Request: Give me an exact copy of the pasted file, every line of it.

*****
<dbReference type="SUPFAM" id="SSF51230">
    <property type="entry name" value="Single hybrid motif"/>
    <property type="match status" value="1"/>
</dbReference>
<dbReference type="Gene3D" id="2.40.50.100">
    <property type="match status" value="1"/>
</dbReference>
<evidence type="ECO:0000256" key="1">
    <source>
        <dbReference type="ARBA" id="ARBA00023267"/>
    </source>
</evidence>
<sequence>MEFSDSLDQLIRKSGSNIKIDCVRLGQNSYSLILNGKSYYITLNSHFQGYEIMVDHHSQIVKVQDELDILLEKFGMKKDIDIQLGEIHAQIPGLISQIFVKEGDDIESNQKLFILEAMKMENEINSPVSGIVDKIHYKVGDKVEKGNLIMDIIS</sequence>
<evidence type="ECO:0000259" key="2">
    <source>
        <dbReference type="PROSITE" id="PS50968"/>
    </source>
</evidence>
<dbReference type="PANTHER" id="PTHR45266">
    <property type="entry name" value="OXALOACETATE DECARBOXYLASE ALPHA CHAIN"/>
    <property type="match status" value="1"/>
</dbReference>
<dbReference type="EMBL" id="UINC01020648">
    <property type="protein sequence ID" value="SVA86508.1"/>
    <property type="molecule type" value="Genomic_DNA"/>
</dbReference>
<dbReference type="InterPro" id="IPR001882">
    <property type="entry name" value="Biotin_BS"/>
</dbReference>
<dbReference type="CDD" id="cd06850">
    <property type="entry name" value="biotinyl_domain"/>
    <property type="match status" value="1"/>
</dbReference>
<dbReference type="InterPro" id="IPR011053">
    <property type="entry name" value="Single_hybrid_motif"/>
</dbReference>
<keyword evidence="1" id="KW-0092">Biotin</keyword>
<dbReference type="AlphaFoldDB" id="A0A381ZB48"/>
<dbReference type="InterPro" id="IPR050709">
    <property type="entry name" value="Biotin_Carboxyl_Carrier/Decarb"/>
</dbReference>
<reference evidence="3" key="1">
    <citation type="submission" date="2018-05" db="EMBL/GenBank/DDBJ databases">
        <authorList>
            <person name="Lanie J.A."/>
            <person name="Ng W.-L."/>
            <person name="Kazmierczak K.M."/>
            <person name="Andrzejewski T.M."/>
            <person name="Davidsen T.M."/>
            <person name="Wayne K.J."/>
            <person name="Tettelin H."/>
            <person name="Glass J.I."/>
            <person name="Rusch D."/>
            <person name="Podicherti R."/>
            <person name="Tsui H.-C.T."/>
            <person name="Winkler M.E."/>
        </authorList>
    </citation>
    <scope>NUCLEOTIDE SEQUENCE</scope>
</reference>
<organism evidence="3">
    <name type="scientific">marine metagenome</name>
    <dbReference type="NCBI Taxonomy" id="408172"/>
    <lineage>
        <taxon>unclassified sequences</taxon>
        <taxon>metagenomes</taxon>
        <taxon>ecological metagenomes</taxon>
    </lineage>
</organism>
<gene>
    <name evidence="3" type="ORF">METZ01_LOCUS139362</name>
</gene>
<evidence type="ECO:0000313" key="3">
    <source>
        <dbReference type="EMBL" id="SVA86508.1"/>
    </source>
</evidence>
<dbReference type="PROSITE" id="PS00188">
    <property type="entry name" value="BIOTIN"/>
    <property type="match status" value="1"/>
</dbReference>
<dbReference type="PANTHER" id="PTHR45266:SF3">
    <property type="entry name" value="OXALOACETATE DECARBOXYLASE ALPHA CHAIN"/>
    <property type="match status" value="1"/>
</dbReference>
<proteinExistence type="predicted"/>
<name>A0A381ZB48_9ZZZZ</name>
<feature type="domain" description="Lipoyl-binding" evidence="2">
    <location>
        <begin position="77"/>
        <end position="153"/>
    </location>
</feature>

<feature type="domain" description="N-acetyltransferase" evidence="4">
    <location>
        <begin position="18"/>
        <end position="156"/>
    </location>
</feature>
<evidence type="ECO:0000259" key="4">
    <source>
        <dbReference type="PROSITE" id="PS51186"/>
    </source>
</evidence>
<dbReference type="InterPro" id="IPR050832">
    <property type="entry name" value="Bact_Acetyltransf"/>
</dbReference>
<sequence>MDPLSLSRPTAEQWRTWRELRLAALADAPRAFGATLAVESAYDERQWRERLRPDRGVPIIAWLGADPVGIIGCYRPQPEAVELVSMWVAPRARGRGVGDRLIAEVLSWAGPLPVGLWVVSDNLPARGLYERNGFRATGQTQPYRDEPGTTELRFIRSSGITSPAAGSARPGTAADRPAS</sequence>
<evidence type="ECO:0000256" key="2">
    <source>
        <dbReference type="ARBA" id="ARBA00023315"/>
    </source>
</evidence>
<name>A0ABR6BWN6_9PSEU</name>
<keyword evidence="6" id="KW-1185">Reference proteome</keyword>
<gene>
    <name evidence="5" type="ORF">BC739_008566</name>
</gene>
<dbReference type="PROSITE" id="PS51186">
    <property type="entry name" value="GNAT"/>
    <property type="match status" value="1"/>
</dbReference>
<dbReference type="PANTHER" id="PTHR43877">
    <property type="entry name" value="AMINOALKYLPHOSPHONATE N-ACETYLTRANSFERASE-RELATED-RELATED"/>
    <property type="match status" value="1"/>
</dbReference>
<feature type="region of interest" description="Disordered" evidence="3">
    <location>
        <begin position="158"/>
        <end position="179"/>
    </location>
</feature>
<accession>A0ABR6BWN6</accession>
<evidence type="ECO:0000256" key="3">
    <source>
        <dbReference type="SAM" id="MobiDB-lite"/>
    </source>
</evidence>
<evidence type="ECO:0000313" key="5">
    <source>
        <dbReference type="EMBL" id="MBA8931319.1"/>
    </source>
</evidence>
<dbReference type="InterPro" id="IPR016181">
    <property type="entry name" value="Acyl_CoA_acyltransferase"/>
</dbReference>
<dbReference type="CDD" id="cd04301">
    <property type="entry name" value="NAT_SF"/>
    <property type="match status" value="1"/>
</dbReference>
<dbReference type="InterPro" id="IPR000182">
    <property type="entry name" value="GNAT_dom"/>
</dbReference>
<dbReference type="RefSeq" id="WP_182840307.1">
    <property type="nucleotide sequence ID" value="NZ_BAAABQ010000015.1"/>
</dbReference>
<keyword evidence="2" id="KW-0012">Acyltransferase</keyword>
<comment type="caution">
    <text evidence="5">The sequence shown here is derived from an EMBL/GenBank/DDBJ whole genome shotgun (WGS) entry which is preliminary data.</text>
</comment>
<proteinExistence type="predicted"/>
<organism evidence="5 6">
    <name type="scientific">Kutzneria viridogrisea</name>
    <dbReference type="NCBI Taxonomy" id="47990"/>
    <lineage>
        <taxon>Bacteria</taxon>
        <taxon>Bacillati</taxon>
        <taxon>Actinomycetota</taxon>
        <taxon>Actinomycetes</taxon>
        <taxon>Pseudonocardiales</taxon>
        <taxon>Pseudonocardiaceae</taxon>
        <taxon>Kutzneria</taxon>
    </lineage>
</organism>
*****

<dbReference type="SUPFAM" id="SSF51230">
    <property type="entry name" value="Single hybrid motif"/>
    <property type="match status" value="1"/>
</dbReference>
<dbReference type="Gene3D" id="2.40.50.100">
    <property type="match status" value="1"/>
</dbReference>
<evidence type="ECO:0000256" key="1">
    <source>
        <dbReference type="ARBA" id="ARBA00023267"/>
    </source>
</evidence>
<sequence>MEFSDSLDQLIRKSGSNIKIDCVRLGQNSYSLILNGKSYYITLNSHFQGYEIMVDHHSQIVKVQDELDILLEKFGMKKDIDIQLGEIHAQIPGLISQIFVKEGDDIESNQKLFILEAMKMENEINSPVSGIVDKIHYKVGDKVEKGNLIMDIIS</sequence>
<evidence type="ECO:0000259" key="2">
    <source>
        <dbReference type="PROSITE" id="PS50968"/>
    </source>
</evidence>
<dbReference type="PANTHER" id="PTHR45266">
    <property type="entry name" value="OXALOACETATE DECARBOXYLASE ALPHA CHAIN"/>
    <property type="match status" value="1"/>
</dbReference>
<dbReference type="EMBL" id="UINC01020648">
    <property type="protein sequence ID" value="SVA86508.1"/>
    <property type="molecule type" value="Genomic_DNA"/>
</dbReference>
<dbReference type="InterPro" id="IPR001882">
    <property type="entry name" value="Biotin_BS"/>
</dbReference>
<dbReference type="CDD" id="cd06850">
    <property type="entry name" value="biotinyl_domain"/>
    <property type="match status" value="1"/>
</dbReference>
<dbReference type="InterPro" id="IPR011053">
    <property type="entry name" value="Single_hybrid_motif"/>
</dbReference>
<keyword evidence="1" id="KW-0092">Biotin</keyword>
<dbReference type="AlphaFoldDB" id="A0A381ZB48"/>
<dbReference type="InterPro" id="IPR050709">
    <property type="entry name" value="Biotin_Carboxyl_Carrier/Decarb"/>
</dbReference>
<reference evidence="3" key="1">
    <citation type="submission" date="2018-05" db="EMBL/GenBank/DDBJ databases">
        <authorList>
            <person name="Lanie J.A."/>
            <person name="Ng W.-L."/>
            <person name="Kazmierczak K.M."/>
            <person name="Andrzejewski T.M."/>
            <person name="Davidsen T.M."/>
            <person name="Wayne K.J."/>
            <person name="Tettelin H."/>
            <person name="Glass J.I."/>
            <person name="Rusch D."/>
            <person name="Podicherti R."/>
            <person name="Tsui H.-C.T."/>
            <person name="Winkler M.E."/>
        </authorList>
    </citation>
    <scope>NUCLEOTIDE SEQUENCE</scope>
</reference>
<organism evidence="3">
    <name type="scientific">marine metagenome</name>
    <dbReference type="NCBI Taxonomy" id="408172"/>
    <lineage>
        <taxon>unclassified sequences</taxon>
        <taxon>metagenomes</taxon>
        <taxon>ecological metagenomes</taxon>
    </lineage>
</organism>
<gene>
    <name evidence="3" type="ORF">METZ01_LOCUS139362</name>
</gene>
<evidence type="ECO:0000313" key="3">
    <source>
        <dbReference type="EMBL" id="SVA86508.1"/>
    </source>
</evidence>
<dbReference type="PROSITE" id="PS00188">
    <property type="entry name" value="BIOTIN"/>
    <property type="match status" value="1"/>
</dbReference>
<dbReference type="PANTHER" id="PTHR45266:SF3">
    <property type="entry name" value="OXALOACETATE DECARBOXYLASE ALPHA CHAIN"/>
    <property type="match status" value="1"/>
</dbReference>
<proteinExistence type="predicted"/>
<name>A0A381ZB48_9ZZZZ</name>
<feature type="domain" description="Lipoyl-binding" evidence="2">
    <location>
        <begin position="77"/>
        <end position="153"/>
    </location>
</feature>

<feature type="domain" description="N-acetyltransferase" evidence="4">
    <location>
        <begin position="18"/>
        <end position="156"/>
    </location>
</feature>
<evidence type="ECO:0000259" key="4">
    <source>
        <dbReference type="PROSITE" id="PS51186"/>
    </source>
</evidence>
<dbReference type="InterPro" id="IPR050832">
    <property type="entry name" value="Bact_Acetyltransf"/>
</dbReference>
<sequence>MDPLSLSRPTAEQWRTWRELRLAALADAPRAFGATLAVESAYDERQWRERLRPDRGVPIIAWLGADPVGIIGCYRPQPEAVELVSMWVAPRARGRGVGDRLIAEVLSWAGPLPVGLWVVSDNLPARGLYERNGFRATGQTQPYRDEPGTTELRFIRSSGITSPAAGSARPGTAADRPAS</sequence>
<evidence type="ECO:0000256" key="2">
    <source>
        <dbReference type="ARBA" id="ARBA00023315"/>
    </source>
</evidence>
<name>A0ABR6BWN6_9PSEU</name>
<keyword evidence="6" id="KW-1185">Reference proteome</keyword>
<gene>
    <name evidence="5" type="ORF">BC739_008566</name>
</gene>
<dbReference type="PROSITE" id="PS51186">
    <property type="entry name" value="GNAT"/>
    <property type="match status" value="1"/>
</dbReference>
<dbReference type="PANTHER" id="PTHR43877">
    <property type="entry name" value="AMINOALKYLPHOSPHONATE N-ACETYLTRANSFERASE-RELATED-RELATED"/>
    <property type="match status" value="1"/>
</dbReference>
<feature type="region of interest" description="Disordered" evidence="3">
    <location>
        <begin position="158"/>
        <end position="179"/>
    </location>
</feature>
<accession>A0ABR6BWN6</accession>
<evidence type="ECO:0000256" key="3">
    <source>
        <dbReference type="SAM" id="MobiDB-lite"/>
    </source>
</evidence>
<evidence type="ECO:0000313" key="5">
    <source>
        <dbReference type="EMBL" id="MBA8931319.1"/>
    </source>
</evidence>
<dbReference type="InterPro" id="IPR016181">
    <property type="entry name" value="Acyl_CoA_acyltransferase"/>
</dbReference>
<dbReference type="CDD" id="cd04301">
    <property type="entry name" value="NAT_SF"/>
    <property type="match status" value="1"/>
</dbReference>
<dbReference type="InterPro" id="IPR000182">
    <property type="entry name" value="GNAT_dom"/>
</dbReference>
<dbReference type="RefSeq" id="WP_182840307.1">
    <property type="nucleotide sequence ID" value="NZ_BAAABQ010000015.1"/>
</dbReference>
<keyword evidence="2" id="KW-0012">Acyltransferase</keyword>
<comment type="caution">
    <text evidence="5">The sequence shown here is derived from an EMBL/GenBank/DDBJ whole genome shotgun (WGS) entry which is preliminary data.</text>
</comment>
<proteinExistence type="predicted"/>
<organism evidence="5 6">
    <name type="scientific">Kutzneria viridogrisea</name>
    <dbReference type="NCBI Taxonomy" id="47990"/>
    <lineage>
        <taxon>Bacteria</taxon>
        <taxon>Bacillati</taxon>
        <taxon>Actinomycetota</taxon>
        <taxon>Actinomycetes</taxon>
        <taxon>Pseudonocardiales</taxon>
        <taxon>Pseudonocardiaceae</taxon>
        <taxon>Kutzneria</taxon>
    </lineage>
</organism>